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Clin Orthop Relat Res. 1993 Sep;(294):325-32.

Delayed implantation of demineralized bone powder after local irradiation in rats.

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  • 1Department of Orthopaedic Surgery, University of California, San Francisco 94143-0728.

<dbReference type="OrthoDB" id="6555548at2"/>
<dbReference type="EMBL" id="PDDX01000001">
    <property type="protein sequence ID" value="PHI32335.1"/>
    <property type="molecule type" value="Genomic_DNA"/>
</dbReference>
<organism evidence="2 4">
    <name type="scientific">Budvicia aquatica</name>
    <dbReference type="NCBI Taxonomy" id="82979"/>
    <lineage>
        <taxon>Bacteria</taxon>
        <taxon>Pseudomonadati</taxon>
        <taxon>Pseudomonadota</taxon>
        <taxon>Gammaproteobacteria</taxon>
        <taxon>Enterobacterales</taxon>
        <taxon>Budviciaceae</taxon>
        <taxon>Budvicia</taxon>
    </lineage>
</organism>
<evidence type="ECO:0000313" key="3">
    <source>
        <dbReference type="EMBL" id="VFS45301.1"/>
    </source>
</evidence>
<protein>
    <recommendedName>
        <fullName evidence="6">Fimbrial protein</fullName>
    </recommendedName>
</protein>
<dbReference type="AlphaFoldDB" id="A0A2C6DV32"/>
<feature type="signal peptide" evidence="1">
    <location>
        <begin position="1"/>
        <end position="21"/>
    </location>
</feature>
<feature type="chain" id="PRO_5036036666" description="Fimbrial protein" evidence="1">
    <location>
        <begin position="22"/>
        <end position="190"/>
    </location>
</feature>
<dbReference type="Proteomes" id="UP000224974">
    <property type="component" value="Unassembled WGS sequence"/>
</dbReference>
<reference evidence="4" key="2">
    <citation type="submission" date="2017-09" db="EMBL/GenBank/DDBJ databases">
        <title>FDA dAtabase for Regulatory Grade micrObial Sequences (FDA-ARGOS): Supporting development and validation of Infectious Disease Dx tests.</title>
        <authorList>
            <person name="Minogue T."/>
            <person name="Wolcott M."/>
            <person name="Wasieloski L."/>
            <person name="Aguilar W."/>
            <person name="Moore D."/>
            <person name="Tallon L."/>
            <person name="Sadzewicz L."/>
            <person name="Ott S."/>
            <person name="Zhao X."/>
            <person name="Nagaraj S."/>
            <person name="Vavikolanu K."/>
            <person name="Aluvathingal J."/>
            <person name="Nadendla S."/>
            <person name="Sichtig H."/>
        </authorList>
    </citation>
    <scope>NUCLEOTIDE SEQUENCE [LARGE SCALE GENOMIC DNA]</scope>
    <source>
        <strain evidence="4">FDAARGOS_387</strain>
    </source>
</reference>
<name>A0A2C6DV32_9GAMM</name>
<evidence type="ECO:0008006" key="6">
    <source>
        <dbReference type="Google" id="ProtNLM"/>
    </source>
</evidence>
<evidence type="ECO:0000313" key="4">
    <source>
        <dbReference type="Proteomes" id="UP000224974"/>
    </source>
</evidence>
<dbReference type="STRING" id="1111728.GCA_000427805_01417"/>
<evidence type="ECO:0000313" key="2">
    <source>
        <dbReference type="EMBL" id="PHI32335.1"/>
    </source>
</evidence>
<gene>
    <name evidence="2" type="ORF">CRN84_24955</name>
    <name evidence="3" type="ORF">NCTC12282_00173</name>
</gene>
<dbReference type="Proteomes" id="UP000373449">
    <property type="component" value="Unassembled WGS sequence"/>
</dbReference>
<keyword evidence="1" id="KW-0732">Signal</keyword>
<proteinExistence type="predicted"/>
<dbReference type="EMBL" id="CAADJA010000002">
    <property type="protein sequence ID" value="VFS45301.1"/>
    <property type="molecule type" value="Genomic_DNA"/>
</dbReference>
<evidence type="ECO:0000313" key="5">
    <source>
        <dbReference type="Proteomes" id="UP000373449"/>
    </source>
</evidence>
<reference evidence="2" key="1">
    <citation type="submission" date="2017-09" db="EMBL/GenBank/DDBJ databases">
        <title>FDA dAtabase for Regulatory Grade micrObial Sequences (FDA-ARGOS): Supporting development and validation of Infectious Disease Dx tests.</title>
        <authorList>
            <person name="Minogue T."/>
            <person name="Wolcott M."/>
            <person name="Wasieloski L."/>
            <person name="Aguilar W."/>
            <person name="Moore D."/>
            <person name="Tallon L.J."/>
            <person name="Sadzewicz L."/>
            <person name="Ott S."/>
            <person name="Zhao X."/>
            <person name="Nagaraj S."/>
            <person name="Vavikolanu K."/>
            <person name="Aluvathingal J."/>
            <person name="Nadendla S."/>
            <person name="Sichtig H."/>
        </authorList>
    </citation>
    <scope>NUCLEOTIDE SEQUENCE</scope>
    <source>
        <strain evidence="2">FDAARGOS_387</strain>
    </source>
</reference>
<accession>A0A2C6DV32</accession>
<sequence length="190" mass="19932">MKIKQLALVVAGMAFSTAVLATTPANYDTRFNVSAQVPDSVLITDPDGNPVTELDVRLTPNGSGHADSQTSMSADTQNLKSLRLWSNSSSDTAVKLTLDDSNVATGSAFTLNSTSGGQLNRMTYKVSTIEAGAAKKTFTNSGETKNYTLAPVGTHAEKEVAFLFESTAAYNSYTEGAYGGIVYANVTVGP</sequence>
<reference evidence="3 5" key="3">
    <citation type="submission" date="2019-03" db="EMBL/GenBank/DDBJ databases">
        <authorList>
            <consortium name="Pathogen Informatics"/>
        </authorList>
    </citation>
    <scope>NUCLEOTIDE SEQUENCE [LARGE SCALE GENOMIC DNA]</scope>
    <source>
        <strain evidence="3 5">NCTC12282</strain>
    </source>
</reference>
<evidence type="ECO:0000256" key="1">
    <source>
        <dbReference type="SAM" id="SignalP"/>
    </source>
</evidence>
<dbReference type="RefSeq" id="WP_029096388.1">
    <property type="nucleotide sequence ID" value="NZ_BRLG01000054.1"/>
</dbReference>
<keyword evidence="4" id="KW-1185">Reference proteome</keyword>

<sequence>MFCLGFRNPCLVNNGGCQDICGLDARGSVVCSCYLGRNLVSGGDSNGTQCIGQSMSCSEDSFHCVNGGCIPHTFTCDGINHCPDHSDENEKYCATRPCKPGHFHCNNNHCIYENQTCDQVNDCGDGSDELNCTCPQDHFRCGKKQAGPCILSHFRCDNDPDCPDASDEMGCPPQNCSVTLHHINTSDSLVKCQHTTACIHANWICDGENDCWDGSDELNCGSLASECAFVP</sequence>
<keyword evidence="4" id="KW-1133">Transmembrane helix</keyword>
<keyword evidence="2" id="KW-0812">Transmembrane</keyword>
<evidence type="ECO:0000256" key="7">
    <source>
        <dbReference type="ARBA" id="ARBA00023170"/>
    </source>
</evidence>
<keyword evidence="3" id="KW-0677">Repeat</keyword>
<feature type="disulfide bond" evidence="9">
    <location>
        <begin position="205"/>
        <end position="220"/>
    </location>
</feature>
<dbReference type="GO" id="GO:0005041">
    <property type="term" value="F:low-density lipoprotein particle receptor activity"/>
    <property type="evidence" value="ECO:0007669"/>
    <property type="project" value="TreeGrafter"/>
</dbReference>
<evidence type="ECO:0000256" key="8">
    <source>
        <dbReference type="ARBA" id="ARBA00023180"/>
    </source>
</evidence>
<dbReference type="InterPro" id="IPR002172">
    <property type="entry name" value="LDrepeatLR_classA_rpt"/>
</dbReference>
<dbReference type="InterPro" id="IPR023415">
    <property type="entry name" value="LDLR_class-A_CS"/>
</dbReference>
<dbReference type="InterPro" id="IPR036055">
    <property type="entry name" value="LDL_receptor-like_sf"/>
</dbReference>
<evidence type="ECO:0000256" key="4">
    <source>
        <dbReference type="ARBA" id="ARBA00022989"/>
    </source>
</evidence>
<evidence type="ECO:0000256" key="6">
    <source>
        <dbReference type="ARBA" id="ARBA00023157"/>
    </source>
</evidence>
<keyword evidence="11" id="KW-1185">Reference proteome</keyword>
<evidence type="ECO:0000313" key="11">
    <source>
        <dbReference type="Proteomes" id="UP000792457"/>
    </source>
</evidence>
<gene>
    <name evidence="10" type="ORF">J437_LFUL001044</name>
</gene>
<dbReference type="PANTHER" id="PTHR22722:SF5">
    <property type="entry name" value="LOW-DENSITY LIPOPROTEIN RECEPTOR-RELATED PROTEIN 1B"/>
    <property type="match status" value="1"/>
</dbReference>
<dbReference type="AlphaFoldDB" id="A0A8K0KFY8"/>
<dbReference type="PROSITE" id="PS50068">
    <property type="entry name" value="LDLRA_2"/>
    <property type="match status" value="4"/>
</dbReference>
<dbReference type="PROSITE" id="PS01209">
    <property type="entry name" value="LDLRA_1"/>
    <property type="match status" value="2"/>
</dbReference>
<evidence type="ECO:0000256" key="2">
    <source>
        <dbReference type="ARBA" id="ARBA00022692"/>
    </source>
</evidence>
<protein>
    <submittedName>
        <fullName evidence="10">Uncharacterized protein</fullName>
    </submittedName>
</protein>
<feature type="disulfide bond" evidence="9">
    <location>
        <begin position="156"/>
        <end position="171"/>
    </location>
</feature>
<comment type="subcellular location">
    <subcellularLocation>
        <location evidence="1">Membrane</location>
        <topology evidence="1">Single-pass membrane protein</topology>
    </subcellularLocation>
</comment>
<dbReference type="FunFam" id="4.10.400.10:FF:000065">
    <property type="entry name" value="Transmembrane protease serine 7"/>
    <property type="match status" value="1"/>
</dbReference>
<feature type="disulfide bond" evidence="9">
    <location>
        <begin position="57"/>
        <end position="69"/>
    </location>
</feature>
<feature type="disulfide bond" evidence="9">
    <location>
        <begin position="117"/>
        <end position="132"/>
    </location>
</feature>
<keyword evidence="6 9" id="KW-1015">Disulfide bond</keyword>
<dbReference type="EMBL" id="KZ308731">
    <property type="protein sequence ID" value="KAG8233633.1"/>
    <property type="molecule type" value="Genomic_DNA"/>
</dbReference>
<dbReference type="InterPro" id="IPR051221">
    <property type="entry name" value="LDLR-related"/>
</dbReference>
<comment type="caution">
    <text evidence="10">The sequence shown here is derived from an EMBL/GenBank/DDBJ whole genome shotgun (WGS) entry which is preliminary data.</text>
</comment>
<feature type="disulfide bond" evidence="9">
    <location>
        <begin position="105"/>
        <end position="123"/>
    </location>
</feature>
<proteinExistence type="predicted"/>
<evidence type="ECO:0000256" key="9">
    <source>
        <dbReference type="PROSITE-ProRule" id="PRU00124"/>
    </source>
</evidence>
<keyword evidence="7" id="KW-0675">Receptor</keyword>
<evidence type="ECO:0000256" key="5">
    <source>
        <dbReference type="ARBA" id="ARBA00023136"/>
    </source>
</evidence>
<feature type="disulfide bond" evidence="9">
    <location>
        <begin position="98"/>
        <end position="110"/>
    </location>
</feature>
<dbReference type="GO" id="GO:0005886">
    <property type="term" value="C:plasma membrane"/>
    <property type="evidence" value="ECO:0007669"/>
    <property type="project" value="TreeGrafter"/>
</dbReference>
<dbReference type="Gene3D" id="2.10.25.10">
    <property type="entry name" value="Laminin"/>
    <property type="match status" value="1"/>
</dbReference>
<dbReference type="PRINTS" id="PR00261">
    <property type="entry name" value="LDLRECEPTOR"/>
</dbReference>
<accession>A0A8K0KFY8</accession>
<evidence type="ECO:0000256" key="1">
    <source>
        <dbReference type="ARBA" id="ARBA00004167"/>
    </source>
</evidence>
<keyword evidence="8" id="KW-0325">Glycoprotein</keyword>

Previous studies have shown that osteoinduction is inhibited when demineralized bone powder (DBP) is implanted within 48 hours of local irradiation (i.e., when the acute effects of radiation injury are present). This study sought to determine whether normal osteoinduction can proceed if the implantation of DBP is delayed until 21 days postirradiation. At 21 days, the acute effects of radiation injury are likely to have subsided, but the long-term effects have not yet appeared. Twenty-eight-day-old rats were administered a radiation dose of either 7 or 20 Gy over a localized area of one thigh. The contralateral, nonirradiated thigh served as a control. Demineralized bone powder was subcutaneously implanted 21 days later. Subcutaneous pellets were retrieved at various intervals thereafter (up to Day 45) and were histologically graded for evidence of osteoinduction. No difference in osteoinduction was detected at any time interval in pellets from the 7-Gy-treated sites, compared with controls. Pellets from the 20-Gy-treated sites, however, demonstrated significantly a lower osteoinductive response at each interval. These latter pellets showed small scattered areas of osteoinduction and reduced formation of marrow elements. Thus, although osteoinduction proceeds normally when the implantation of DBP is delayed for 21 days after irradiation with 7 Gy, this is not the case when 20 Gy are administered. Given the absence of gross impairment of tissue vascularity in irradiated sites, it is possible that inhibition of osteoinduction after higher doses of radiation results from permanent damage to mesenchymal precursor cells.

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